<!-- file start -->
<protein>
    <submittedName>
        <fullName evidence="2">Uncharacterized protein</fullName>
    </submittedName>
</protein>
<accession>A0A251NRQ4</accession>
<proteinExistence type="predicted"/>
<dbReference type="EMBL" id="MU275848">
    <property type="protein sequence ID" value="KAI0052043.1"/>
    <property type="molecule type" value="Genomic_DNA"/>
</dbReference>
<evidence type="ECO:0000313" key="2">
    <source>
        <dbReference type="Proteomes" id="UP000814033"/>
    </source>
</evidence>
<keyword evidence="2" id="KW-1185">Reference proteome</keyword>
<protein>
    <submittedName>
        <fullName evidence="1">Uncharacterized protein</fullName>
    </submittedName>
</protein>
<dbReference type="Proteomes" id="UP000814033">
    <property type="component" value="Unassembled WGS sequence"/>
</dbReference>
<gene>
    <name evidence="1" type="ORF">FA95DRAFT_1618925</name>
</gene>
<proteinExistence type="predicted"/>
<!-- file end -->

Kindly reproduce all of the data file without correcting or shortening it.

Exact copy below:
<protein>
    <submittedName>
        <fullName evidence="2">Uncharacterized protein</fullName>
    </submittedName>
</protein>
<accession>A0A251NRQ4</accession>
<proteinExistence type="predicted"/>
<dbReference type="EMBL" id="MU275848">
    <property type="protein sequence ID" value="KAI0052043.1"/>
    <property type="molecule type" value="Genomic_DNA"/>
</dbReference>
<evidence type="ECO:0000313" key="2">
    <source>
        <dbReference type="Proteomes" id="UP000814033"/>
    </source>
</evidence>
<keyword evidence="2" id="KW-1185">Reference proteome</keyword>
<protein>
    <submittedName>
        <fullName evidence="1">Uncharacterized protein</fullName>
    </submittedName>
</protein>
<dbReference type="Proteomes" id="UP000814033">
    <property type="component" value="Unassembled WGS sequence"/>
</dbReference>
<gene>
    <name evidence="1" type="ORF">FA95DRAFT_1618925</name>
</gene>
<proteinExistence type="predicted"/>